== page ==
• IMG_9635Spaniards are not afraid, if anything, encourage sugar consumption. While in Madrid, I stopped in a cafe and noticed that instead of the traditional salt and pepper I’m used to seeing on tables, the table had granulated sugar, brown sugar, a sugar substitute and salt. More times than not, there was no pepper to be seen. Additionally, when ordering coffee, even if not requested, sugar was always given
  • The drink of choice is beer. There’s no such thing as ordering tap water, with bottled, mineral water offered if requested. Diet soda is not an option either, with Coca Cola and Fanta the norm
  • With the beaches and Mediterranean Sea near, fresh seafood is a common find on menus. In particular, fried calamari or garlic in prawns were prevalent and served in large portions. It’s safe to say that seafood is in abundance!
  • Pastries are a common means for dessert. A Spanish dessert staple consists of churros that are dipped in chocolate. IMG_0027
  • Fresh produce can be found in day markets and the street vendors are eager to share their latest, freshest produce. You don’t have to travel far to
  • While vegetables are scant, the Spanish have impressively been able to keep their figure. Tapas are a great portion control way to maintain one’s recommended intake.
  • I was intrigued by the Spaniards’ lack of need to “finish” their plates. Unlike Americans, I noticed many times people would leave a bit of their beer, coffee or food on their plate, not feeling the need to “clean” it.

I’m reenergized from this relaxing trip! What aspects of Spanish cuisine do you most revel in? If you’ve traveled to Spain, what different experiences have you had?

The Life of Ginger Hultin, MS, RD, LDN


gingerBy: Nikki Nies

Since moving to the Greater Chicago area, I can’t applaud the value of the Chicago Academy of Nutrition and Dietetics (CAND) valiant efforts to provide resources, connections and some good ‘ol fun to its members!

Recently, We Dish Nutrition (WDH) had the pleasure to interview CAND’s President, Ginger Hultin, MS, RD, LDN, a Registered Dietitian at the Block Center for Integrative Cancer Treatment in Skokie, IL.  In addition, she’s been busy coordinating future CAND events, getting ready for the holidays and has even squeezed in a trip to Myanmar! apple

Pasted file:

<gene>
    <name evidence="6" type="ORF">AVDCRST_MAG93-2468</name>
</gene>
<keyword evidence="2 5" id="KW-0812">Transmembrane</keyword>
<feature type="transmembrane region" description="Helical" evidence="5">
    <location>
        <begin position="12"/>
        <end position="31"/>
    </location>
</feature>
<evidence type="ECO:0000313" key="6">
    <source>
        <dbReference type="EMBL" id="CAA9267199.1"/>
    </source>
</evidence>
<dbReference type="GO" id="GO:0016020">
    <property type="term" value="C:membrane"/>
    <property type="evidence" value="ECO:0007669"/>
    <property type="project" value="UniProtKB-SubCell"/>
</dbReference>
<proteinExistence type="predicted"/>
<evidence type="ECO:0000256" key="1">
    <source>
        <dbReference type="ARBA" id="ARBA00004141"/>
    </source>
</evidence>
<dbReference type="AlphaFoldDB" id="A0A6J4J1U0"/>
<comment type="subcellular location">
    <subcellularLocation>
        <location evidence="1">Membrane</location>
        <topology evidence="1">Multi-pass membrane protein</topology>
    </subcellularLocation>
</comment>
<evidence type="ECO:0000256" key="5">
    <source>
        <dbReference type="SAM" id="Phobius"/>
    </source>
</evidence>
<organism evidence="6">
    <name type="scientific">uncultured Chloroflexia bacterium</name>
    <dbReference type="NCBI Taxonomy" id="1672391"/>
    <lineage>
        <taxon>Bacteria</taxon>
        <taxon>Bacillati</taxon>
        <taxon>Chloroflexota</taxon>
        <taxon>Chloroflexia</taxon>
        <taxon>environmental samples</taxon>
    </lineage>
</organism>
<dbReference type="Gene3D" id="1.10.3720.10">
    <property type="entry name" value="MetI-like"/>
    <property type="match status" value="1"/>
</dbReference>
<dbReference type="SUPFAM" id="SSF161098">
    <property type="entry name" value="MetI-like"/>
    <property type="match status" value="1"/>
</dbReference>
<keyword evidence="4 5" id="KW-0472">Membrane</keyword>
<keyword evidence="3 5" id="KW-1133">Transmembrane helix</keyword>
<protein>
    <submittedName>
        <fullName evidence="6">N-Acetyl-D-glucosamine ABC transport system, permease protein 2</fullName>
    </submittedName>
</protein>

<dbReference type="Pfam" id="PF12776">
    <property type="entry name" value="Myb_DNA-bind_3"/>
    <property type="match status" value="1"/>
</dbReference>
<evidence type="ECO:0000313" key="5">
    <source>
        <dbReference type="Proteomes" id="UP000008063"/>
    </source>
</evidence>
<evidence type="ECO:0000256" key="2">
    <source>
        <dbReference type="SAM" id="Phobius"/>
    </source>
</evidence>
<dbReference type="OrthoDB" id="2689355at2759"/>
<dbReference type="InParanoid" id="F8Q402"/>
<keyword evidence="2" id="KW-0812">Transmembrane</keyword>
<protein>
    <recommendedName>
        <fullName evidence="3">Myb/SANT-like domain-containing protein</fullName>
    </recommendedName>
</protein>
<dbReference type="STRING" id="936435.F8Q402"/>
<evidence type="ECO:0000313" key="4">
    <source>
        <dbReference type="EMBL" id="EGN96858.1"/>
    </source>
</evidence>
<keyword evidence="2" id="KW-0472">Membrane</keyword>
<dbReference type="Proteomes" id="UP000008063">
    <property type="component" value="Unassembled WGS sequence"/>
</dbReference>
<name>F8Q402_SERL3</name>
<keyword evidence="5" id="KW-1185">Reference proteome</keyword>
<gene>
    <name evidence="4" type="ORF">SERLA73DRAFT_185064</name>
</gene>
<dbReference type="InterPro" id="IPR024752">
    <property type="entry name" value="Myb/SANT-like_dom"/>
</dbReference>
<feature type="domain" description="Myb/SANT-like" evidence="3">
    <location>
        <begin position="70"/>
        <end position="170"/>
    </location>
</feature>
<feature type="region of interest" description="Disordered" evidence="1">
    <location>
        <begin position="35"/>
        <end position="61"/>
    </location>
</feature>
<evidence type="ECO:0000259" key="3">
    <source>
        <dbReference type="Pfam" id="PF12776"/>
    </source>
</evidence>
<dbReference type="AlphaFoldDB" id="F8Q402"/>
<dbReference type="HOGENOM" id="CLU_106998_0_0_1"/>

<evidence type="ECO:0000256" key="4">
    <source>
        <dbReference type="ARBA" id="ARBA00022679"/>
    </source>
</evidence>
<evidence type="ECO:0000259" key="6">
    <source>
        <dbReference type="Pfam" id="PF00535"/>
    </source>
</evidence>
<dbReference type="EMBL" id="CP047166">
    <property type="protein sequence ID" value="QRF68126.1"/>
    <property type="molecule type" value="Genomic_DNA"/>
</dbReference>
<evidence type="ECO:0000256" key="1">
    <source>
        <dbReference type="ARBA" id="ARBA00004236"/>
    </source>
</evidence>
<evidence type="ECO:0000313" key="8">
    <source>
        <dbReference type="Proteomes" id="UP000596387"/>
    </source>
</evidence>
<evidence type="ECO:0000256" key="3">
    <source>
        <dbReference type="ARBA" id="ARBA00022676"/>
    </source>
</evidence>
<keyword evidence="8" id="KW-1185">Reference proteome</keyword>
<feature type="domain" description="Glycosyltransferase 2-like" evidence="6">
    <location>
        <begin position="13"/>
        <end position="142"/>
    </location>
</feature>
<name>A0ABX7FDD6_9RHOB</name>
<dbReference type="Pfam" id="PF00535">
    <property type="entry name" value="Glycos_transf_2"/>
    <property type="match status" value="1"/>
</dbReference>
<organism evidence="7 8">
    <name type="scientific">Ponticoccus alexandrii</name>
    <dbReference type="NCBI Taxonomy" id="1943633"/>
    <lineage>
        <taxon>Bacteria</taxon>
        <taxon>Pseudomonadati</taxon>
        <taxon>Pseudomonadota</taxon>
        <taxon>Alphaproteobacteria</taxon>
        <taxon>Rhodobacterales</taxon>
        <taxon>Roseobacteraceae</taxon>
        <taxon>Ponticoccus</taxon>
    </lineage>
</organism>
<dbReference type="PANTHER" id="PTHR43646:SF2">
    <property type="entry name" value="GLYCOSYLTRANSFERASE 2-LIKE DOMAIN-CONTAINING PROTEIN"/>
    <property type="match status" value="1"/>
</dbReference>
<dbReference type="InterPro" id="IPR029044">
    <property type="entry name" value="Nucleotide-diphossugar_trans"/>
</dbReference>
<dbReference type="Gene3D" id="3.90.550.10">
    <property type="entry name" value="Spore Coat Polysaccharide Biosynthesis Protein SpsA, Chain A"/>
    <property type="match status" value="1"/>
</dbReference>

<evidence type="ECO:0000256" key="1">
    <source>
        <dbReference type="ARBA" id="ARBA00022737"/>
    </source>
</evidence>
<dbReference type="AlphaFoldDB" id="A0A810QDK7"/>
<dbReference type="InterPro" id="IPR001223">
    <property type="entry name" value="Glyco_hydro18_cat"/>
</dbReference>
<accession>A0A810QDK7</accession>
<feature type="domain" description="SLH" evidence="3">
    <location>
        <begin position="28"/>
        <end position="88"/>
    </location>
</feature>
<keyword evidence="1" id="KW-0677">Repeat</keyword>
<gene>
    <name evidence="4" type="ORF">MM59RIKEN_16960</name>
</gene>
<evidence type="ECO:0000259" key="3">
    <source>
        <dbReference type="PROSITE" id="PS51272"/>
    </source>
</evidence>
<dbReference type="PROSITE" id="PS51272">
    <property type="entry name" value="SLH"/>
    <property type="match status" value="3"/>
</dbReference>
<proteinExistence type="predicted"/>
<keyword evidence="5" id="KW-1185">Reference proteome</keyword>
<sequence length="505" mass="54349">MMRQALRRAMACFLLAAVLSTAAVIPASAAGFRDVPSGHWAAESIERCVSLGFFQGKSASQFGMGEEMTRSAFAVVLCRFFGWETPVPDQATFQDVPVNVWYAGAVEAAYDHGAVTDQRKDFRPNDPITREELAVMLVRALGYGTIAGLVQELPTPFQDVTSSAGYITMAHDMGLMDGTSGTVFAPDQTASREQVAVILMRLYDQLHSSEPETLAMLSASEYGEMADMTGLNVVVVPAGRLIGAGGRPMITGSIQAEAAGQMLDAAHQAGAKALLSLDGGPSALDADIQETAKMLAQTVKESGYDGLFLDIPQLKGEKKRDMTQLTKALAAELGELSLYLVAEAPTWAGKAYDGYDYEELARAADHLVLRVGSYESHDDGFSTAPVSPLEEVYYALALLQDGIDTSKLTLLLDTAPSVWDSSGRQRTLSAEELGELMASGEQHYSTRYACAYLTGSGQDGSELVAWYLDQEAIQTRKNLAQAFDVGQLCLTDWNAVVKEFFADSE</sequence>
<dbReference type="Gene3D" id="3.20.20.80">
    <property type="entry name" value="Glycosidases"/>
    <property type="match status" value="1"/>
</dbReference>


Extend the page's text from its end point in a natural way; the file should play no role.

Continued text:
WDN: What is the most rewarding aspect of being a RD?

GH: I love being a dietitian so much. Working closely with clients over time, I get to see the amazing changes they can make. Gaining or losing weight, getting a clean cancer scan, improving labs or curing nutritional deficiencies…any of this is possible when I get to work with someone and see them often. It’s rewarding to see someone empowered that they can improve their health through nutrition!

WDN: What is some of the background work that goes into being a RD at the Block Center? [i.e. what are some responsibilities and/or duties one may not realize is part of your job?]

GH: The Block Center is a very unique place to be a dietitian, but one that allows me to use the skills I worked to develop at Bastyr University where I did my graduate work. For example, the dietitians cook four days per week for our patients and their families; we have a fantastic demo kitchen and I develop recipes and cook for 10-30 people when I’m there! I also specialize in supplementation, namely vitamins, minerals and other natural products that are research-based to help treat deficiencies, lower inflammation, stimulate the immune system or whatever else my patients might need (based on blood labs, of course!). Having a background in research is critical to working in oncology environment and this is another big part of my job. Cancer research changes constantly so combing articles daily is part of what I do to stay current.

WDN: For those interested in learning more about the oncology concentrated aspect of the nutrition field, how can they learn more? 

GH: I would start by joining the Oncology Dietetic Practice Group: http://www.oncologynutrition.org/. They are a fantastic resource for new research, webinars, an annual symposium and nutrition resources. Other than that, I love the Academy of Nutrition and Dietetics book Oncology Nutrition for Clinical Practice, published in 2013. It gives a broad approach to all aspects of nutrition oncology including medical nutrition therapy for different types of cancers. Finally, as we know that people with cancer are hugely interested, statistically, in complementary and alternative medicine, I use Natural Medicines Database almost daily in my practice:  http://naturaldatabase.therapeuticresearch.com/home.aspx?cs=&s=ND.